Category (marketing)

There is no single standard definition for any category. A category may be narrowly defined or very broadly defined, depending on many factors. For example, the category of chocolates may be as narrowly defined as to include only milk chocolates, or it may be broadly defined to include all types of chocolates toffees and chewy’s. The outcome of the category definition process is to decide what is included in the category and what is not. The key factor to be remembered is that the deciding factor is the consumer’s perspective.

The outcome of thus first step of the process of category definition needs to be clarity on a specific name for the category relating to the benefit or solution the category provides to consumers and the definition of the products and SKUs that constitute the category and finally the category’s structure/segmentation for example, the sub categories, segments etc that reflect how consumers typically make purchasing decisions within the category which can be termed as arriving at the consumer decision tree.

The next step would be to define sub categories

A pre requisite to defining the sub-categories is that trends behind the subcategories are known. Some questions that needs to be answered while defining the sub categories are:

1. What is the consumer need? – define the consumer need.
2. What provides a similar solution to the need?
3. What does the consumer see as substitutes?
4. What does the consumer see as inter-related?
5. Is the information measurable?
6. What is the group of products that comprise of the category? – SKU

Thus, the Category Structure is a reflection of the Consumer Decision Tree, and is the identification of the category’s key sub-categories segments and sub segments. This can be represented in the firm a chart /table as shown In Figure below:

Category > Sub-Category > Segments>Sub-segments

Defining the Category role:

The category role determines the priority and the importance of various categories in the overall business. This essentially serves as the basis for resource allocation. Typically, the assignment of the role is done after taking into account the consumer, distributor, supplier and marketplace. Similarly it needs to be understood that product categories themselves have different characteristics for examples some categories may be dominated by premium brands, whilst others might be more value drivers. If a category is composed largely of premium brands, then most of the brands in the category are, or should be, quite profitable. If, on the other hand, the category is comprised mostly of value and own label brands then the opportunity to obtain higher profit margins will be lower for both the retailer and the supplier. While determining the category role, the retailer should also take into consideration the role that will be played by the category in the store.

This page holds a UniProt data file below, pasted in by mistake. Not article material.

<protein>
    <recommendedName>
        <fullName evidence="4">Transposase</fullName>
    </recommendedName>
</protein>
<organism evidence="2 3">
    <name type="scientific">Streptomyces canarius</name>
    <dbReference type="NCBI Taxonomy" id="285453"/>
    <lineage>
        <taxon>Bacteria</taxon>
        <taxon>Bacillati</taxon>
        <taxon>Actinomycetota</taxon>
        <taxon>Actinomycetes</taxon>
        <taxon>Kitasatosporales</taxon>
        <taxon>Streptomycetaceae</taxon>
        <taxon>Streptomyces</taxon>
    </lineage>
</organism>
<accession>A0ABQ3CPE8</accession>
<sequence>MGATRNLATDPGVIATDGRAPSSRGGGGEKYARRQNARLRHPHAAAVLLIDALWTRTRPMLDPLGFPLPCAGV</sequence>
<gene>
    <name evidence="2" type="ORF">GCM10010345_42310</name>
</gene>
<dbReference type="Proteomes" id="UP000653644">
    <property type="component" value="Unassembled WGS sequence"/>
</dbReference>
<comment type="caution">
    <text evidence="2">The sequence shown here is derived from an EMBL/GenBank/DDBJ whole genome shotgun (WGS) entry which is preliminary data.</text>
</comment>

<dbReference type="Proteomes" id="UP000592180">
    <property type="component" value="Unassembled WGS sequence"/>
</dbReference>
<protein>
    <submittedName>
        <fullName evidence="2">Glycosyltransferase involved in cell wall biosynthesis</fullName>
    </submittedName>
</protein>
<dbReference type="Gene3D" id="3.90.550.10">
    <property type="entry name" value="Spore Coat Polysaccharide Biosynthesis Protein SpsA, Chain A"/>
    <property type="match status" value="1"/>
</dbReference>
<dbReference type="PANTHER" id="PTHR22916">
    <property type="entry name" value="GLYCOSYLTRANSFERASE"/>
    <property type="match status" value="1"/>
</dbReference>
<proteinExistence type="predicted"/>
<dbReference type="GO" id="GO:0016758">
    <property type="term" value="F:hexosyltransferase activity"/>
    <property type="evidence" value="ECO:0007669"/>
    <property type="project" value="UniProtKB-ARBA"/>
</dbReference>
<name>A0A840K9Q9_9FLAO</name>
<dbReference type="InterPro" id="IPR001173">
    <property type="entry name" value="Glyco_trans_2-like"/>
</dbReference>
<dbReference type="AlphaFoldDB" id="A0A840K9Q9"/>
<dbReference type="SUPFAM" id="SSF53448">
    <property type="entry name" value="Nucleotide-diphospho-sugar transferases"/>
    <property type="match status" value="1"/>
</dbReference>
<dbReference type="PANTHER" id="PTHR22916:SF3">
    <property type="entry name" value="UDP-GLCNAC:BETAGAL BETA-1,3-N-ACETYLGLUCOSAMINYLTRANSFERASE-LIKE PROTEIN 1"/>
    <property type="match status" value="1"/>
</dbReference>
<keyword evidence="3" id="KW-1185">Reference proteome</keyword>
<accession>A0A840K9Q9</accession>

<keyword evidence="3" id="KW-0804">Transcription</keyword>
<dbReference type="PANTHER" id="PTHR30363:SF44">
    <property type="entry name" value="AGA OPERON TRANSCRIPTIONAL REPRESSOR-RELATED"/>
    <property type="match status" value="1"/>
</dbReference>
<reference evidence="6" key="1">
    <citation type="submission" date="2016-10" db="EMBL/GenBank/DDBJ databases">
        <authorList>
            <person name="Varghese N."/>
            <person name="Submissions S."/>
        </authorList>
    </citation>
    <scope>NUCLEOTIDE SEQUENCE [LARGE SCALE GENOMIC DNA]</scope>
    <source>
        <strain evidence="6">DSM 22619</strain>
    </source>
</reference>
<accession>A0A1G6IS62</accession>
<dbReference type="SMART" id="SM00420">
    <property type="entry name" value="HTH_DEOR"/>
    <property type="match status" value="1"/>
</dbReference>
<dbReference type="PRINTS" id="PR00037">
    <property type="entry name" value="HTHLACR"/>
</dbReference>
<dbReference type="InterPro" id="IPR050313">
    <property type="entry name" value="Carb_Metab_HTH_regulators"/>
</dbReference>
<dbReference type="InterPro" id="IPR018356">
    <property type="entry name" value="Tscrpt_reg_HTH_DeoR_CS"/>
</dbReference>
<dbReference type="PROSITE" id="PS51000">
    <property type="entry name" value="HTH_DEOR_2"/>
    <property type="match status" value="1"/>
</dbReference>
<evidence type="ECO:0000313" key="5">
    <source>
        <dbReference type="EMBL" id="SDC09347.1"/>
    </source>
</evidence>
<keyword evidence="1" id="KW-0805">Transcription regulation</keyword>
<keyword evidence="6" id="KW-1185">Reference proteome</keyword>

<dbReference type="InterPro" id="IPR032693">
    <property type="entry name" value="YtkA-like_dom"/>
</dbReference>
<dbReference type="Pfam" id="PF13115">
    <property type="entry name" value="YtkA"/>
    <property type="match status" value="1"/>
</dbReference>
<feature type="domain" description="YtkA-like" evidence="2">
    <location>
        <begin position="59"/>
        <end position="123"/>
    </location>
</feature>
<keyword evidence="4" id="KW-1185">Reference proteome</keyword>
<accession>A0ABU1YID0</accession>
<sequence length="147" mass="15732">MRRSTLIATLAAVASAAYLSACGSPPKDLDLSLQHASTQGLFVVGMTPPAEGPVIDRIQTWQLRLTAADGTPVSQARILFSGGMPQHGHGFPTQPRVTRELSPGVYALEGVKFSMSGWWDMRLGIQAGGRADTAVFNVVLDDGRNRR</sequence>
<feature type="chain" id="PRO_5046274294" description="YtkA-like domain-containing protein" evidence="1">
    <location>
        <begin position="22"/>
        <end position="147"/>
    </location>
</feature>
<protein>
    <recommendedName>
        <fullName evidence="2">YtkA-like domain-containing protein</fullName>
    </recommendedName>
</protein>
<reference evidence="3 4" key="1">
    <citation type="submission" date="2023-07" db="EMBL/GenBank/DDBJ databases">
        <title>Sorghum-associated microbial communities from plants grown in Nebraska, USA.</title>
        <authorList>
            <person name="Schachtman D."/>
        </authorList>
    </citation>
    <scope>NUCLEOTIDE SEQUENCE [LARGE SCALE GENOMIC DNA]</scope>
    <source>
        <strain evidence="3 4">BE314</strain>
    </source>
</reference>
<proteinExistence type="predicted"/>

Within a category, products will be assigned sub-category roles. Some typical examples might include:

1) Traffic builders – products with a high market share
2) Transaction builders – products frequently purchased on impulse (frequently complementing routine purchases).
3) Cash generators – products with high stock turns and margins.
4) Image creators – products that are promoted with some feature that makes them unique
5) Excitement creators – products with high impulse appeal.

The Category Management best Practices Report suggests a set of four consumer based category roles.

Destination Categories:

In such case, the retailer is the customer’s first choice for specific products. Destination categories are those that the retailer uses to help itself as the store of choice to the consumers by simply offering better value of the consumer.

A category of products that is defined as a destination category needs to consistently deliver superior value to the target consumer and lead in areas of turnover, market share, consumer satisfaction, service level and operating expenses management. For example a retailer at choose coffee, pasta, paper, bread, soft drinks and certain perishables among its destination categories. For most retailers, 5-7% of their categories are assigned a Destination role.